Texas Instruments Inc. is a company renowned for developing and commercializing semiconductor and computer technology. TI is the No. 3 manufacturer of semiconductors worldwide after Intel and Samsung, the No. 2 supplier of chips for cellular handsets after Qualcomm, and the No. 1 producer of digital signal processors (DSPs) and analog semiconductors, among a wide range of other semiconductor products. In 2010, the company was listed at number 223 on the Fortune 500.
Texas Instruments was founded by Cecil H. Green (SB and MS in electrical engineering), J. Erik Jonsson, Eugene McDermott, and Patrick E. Haggerty in 1951.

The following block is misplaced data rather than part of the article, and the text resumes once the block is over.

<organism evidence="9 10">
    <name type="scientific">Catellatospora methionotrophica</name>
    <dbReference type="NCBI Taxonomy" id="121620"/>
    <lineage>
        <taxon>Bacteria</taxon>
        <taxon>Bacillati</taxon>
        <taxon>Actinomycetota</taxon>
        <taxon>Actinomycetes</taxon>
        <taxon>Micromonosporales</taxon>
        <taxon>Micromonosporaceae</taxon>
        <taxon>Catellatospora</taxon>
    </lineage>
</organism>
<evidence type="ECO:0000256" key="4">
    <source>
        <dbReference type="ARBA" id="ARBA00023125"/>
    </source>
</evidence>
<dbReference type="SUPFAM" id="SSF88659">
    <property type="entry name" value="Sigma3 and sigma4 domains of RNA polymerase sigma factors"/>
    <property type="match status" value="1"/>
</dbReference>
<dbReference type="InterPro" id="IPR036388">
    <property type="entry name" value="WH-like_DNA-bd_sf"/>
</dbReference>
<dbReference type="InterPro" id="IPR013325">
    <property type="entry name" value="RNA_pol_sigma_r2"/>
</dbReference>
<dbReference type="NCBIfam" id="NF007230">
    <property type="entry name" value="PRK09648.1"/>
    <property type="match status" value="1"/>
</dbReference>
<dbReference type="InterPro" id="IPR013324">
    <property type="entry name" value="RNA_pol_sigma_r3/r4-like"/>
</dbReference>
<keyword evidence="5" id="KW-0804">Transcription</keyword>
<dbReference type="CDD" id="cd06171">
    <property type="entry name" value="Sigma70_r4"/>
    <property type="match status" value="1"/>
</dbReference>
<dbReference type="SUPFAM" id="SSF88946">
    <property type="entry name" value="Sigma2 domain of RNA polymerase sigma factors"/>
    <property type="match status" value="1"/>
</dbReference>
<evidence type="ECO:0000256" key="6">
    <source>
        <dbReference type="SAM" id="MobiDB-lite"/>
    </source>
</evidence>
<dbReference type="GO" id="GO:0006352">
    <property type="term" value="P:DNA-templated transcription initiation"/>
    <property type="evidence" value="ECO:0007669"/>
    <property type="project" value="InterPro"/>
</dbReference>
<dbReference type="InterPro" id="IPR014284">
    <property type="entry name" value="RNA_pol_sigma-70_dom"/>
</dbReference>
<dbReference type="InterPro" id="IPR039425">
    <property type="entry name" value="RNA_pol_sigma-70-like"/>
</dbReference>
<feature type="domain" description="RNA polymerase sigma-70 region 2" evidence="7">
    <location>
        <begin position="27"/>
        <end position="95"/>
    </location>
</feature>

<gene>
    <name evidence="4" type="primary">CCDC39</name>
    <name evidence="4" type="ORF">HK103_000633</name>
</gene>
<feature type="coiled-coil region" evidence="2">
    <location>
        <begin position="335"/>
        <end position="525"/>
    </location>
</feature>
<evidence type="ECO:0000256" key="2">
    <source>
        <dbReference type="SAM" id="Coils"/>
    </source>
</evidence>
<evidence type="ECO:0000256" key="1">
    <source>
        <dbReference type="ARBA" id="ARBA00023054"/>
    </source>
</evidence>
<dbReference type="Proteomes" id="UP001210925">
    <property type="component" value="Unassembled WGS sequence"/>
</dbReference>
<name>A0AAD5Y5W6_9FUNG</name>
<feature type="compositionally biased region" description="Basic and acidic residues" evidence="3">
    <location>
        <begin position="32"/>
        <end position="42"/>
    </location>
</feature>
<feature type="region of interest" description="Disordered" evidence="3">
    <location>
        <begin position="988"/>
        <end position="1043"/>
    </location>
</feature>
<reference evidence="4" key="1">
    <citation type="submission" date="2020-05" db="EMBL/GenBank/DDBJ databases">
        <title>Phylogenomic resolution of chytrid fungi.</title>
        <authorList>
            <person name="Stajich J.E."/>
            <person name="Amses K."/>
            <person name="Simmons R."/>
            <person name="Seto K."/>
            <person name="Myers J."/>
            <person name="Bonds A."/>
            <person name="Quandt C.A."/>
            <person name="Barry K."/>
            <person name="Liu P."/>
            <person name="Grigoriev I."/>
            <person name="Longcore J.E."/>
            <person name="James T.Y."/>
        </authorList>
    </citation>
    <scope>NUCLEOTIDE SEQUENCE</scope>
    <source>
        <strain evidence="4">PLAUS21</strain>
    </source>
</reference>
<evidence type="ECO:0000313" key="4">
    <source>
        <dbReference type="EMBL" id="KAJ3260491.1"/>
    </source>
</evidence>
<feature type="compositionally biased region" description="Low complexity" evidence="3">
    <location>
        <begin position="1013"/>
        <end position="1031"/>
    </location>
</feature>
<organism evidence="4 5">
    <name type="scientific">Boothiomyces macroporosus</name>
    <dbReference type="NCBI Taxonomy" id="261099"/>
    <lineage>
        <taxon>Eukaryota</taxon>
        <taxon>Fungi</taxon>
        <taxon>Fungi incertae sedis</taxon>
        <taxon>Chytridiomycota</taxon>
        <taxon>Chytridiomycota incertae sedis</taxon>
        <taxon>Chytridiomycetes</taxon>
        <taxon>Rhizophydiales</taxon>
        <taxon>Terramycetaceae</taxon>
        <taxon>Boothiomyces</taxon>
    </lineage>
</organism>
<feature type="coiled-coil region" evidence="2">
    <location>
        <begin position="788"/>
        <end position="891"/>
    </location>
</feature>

McDermott, Green, and Jonsson were Geophysical Service Incorporated (GSI) employees who purchased the company in 1941 on the day before Pearl Harbor was attacked. In November, 1945, Patrick Haggerty was hired as general manager of the Laboratory and Manufacturing (L&M) division.
By 1951, the L&M division, with its defense contracts, was growing faster than GSI's Geophysical division. The company was reorganized and initially renamed General Instruments Inc. Because there already existed a firm named General Instrument, the company was rechristened Texas Instruments that same year.